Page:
Another personal thing here: you definitely need a "thread conditioner" if you're working with seed beads. I've tried "Thread Heaven" and a whitish Dritz product that are widely used -- and I hate them! They make the thread slippery and hard to control. For what it's worth, I recommend good old-fashioned beeswax, which you can identify by its natural light-brown color.

It may be that after you get really good at seed work, you'll want the looser, more supple feel of other conditioners... but when you're first starting, beeswax makes the whole process much, much easier.

As for thread: when you're starting with seed beads, Nymo is probably the easiest choice. There are fancy monofilaments and Teflon threads and so forth, but Nymo is inexpensive and easy to handle... and since beading needles have such infernally tiny eyes, the flat cross-section of Nymo is a big help in threading. (Nymo is not the best thing for stringing, though -- you can talk to Jan ["gemlady"] about the best choices for that.)

I could go on and on -- and I have! Shutting up now. Let us know how it goes when you get started, and post some pictures of what you make!
post #8 of 16
Quote:
Originally Posted by gemlady View Post
Bead stringer here. Which means I only use seed beads as accents and not as an entire project. (I have my sanity to preserve. ) Most projects are necklaces with occasional bracelets and stickpins.

www.beading.com Interesting site. Haven't been able to order from him in a long while.
Sorry Jan I just had to comment on your preserving your sanity. I think you have failed that one hun!!
post #9 of 16
Quote:
Originally Posted by Phenomsmom View Post
Sorry Jan I just had to comment on your preserving your sanity. I think you have failed that one hun!!
Well, what's left of my sanity.

Beeswax has been suggested for using in stringing, but can make restringing a pain. Nothing like trying to scrape wax from tiny beads holes.
post #10 of 16
Oh! So you do use thread in your stringing? I've used silk for pearls and garnets, but all my other stringing I've done with Softflex... usually the lightest, most flexible weight. I'd love to know more about how you work!
post #11 of 16
Thread Starter 
Thanks, guys! Sorry it took so long to reply, I haven't been on the computer for awhile..
I bought a bunch of beading stuff last Saturday & my biggest problem is deciding what to make with all of my pretty beads! So far all i've done is dress up a few hair bands, make an ankle bracelet & make a pair of simple earrings, but that's my way of teaching myself-start simple & get used to the feel of it.
I've started out working with wire, but will probably branch out eventually. I think I'll stick with seed beads as accents for the larger beadwork.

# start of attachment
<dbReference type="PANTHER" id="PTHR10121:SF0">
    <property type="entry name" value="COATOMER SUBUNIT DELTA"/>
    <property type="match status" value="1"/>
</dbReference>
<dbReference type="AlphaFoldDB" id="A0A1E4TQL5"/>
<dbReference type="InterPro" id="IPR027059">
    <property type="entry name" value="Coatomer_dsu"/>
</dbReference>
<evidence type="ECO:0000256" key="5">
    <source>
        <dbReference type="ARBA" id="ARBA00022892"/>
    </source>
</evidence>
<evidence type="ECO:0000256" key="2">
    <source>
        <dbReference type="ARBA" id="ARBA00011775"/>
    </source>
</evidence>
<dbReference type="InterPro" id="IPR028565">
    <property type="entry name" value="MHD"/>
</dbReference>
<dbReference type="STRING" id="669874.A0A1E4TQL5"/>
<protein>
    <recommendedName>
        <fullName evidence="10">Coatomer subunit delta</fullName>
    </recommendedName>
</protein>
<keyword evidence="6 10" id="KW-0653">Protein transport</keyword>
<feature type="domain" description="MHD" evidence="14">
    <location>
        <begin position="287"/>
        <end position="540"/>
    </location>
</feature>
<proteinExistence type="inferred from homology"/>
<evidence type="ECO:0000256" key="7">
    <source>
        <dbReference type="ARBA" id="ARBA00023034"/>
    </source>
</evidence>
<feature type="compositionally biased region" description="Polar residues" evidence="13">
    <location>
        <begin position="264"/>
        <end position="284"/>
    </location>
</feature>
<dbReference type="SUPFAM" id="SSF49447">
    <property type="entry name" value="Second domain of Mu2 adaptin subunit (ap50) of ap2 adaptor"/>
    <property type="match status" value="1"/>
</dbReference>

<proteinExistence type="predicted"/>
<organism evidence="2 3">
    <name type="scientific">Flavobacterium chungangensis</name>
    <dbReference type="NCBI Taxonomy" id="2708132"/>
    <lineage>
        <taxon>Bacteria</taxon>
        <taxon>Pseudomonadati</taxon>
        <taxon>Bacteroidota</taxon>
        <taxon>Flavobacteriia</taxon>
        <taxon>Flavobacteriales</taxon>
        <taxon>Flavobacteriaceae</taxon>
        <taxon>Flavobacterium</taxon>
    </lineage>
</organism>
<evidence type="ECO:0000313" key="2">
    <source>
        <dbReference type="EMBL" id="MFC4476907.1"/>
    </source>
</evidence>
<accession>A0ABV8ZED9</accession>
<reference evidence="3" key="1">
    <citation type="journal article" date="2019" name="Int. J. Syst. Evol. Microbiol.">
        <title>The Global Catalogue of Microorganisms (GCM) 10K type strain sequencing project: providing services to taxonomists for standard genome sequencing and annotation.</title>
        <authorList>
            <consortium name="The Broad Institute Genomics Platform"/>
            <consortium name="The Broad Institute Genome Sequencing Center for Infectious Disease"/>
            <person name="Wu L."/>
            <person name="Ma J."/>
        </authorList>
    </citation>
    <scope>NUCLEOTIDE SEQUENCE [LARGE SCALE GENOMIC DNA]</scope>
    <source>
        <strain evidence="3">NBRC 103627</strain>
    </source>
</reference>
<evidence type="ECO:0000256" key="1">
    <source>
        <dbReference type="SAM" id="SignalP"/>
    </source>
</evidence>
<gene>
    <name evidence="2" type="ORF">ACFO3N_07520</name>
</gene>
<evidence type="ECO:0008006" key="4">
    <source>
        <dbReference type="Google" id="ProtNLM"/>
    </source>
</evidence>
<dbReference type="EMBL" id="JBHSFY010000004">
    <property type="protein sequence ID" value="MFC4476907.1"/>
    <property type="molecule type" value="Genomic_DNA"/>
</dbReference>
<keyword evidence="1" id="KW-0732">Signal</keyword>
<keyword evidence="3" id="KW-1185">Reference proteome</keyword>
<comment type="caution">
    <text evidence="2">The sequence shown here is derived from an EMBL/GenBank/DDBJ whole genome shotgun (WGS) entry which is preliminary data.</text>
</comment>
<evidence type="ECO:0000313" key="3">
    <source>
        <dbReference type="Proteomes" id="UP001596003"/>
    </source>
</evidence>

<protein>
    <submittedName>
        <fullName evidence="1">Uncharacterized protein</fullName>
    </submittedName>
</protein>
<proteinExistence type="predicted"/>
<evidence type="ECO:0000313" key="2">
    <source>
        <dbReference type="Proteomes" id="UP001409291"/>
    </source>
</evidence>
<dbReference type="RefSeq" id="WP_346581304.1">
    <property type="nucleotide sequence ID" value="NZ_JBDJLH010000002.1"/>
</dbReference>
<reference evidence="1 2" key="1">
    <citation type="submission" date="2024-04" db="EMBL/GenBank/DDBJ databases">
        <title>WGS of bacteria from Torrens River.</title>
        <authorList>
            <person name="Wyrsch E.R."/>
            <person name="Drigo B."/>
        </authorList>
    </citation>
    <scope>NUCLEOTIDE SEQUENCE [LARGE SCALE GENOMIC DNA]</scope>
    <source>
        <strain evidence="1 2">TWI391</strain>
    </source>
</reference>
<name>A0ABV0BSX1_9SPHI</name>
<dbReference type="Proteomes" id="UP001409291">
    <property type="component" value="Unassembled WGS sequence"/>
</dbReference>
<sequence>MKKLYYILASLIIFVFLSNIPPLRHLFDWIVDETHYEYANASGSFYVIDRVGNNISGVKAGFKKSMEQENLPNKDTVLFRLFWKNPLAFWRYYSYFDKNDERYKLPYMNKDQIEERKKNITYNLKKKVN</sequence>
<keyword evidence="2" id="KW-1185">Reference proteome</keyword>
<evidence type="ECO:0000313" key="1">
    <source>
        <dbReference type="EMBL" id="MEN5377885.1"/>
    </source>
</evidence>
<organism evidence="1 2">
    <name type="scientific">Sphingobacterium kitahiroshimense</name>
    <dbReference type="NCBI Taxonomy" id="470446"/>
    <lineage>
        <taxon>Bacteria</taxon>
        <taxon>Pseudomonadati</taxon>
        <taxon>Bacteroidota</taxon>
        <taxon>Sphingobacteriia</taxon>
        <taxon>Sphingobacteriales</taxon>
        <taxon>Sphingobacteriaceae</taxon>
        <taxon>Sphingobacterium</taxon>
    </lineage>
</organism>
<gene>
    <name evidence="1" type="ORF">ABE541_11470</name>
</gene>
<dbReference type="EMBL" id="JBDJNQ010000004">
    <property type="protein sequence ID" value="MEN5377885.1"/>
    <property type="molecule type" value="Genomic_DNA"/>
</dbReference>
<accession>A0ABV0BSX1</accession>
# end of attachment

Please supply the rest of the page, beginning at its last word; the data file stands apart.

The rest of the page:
post #12 of 16
Great! Where are the pictures?
post #13 of 16
i'm a bead weaver (I make beaded trim and jewlery on a loom) I suggest using quality beads. Low quality beads tend to have more "off" beads with misshaped or holes in the wrong place.
post #14 of 16
Quote:
Originally Posted by ShopCat View Post
Thanks, guys! Sorry it took so long to reply, I haven't been on the computer for awhile..
I bought a bunch of beading stuff last Saturday & my biggest problem is deciding what to make with all of my pretty beads! So far all i've done is dress up a few hair bands, make an ankle bracelet & make a pair of simple earrings, but that's my way of teaching myself-start simple & get used to the feel of it.
I've started out working with wire, but will probably branch out eventually. I think I'll stick with seed beads as accents for the larger beadwork.
Smart!!!

I started as a bead snob. Only gemstone beads, but soon fell in love with beads of other materials with a fondness for these Czech pressed beads with stars. One of our lapidary members makes glass beads and did one of Topaz last year.

I have a deep respect of open flame and so don't do this craft myself.
post #15 of 16
Ha! Yes, she probably is smart -- I must admit that my eyesight, my patience, and my mental stability have all gone straight downhill ever since I started beadweaving.
post #16 of 16
Quote:
Originally Posted by gemlady View Post
Smart!!!

I started as a bead snob. Only gemstone beads, but soon fell in love with beads of other materials with a fondness for these Czech pressed beads with stars. One of our lapidary members makes glass beads and did one of Topaz last year.

I have a deep respect of open flame and so don't do this craft myself.
I started out as a bead snob, too! I love the Topaz bead, now you just need one for Aristotle, too, eh?

P.S. There's a sale going on at Beadshop.com http://www.beadshop.com/designideas/designideas.aspx, got the email, not sure why it's not showing on the website this morning:
\t
The Bead Shop
ALL BEADS ON SALE! 20% OFF

Limited Supplies
Ends Sunday, July 8th; online and in store